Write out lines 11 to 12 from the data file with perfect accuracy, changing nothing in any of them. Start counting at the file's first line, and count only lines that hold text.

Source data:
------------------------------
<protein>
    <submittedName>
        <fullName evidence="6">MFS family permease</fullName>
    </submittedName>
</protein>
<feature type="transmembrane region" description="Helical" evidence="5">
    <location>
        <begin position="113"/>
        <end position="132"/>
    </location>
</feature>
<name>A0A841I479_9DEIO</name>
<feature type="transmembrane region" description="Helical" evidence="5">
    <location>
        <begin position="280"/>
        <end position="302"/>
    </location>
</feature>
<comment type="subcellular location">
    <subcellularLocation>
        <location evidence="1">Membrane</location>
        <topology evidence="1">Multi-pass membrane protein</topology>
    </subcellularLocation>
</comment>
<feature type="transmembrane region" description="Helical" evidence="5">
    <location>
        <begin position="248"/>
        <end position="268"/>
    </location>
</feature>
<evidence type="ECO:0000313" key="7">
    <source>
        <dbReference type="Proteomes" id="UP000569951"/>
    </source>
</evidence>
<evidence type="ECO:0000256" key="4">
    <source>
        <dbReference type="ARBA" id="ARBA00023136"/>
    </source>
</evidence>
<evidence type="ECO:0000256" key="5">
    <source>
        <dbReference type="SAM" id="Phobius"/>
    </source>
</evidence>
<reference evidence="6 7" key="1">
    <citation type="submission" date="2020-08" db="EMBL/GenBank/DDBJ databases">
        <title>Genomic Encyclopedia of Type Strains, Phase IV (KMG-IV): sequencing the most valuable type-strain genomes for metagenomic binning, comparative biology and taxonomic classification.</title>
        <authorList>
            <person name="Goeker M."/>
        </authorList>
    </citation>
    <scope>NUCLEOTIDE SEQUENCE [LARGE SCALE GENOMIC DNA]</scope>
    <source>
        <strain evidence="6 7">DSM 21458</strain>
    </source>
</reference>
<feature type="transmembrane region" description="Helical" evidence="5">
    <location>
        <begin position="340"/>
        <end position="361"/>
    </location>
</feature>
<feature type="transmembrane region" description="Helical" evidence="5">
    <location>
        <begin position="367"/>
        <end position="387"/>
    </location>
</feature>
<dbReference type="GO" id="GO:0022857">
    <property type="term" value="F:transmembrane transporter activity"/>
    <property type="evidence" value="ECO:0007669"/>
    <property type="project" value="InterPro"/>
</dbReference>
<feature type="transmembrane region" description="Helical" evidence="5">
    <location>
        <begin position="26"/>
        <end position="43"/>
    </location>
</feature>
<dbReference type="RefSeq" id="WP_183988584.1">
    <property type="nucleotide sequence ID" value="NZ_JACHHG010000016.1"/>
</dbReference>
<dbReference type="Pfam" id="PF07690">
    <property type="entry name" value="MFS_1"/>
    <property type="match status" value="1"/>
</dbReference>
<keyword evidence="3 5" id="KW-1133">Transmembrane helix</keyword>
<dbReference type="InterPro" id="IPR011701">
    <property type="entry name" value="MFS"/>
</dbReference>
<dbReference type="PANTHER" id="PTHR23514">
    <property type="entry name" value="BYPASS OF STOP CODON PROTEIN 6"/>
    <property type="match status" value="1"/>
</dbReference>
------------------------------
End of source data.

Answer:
</feature>
<name>A0A841I479_9DEIO</name>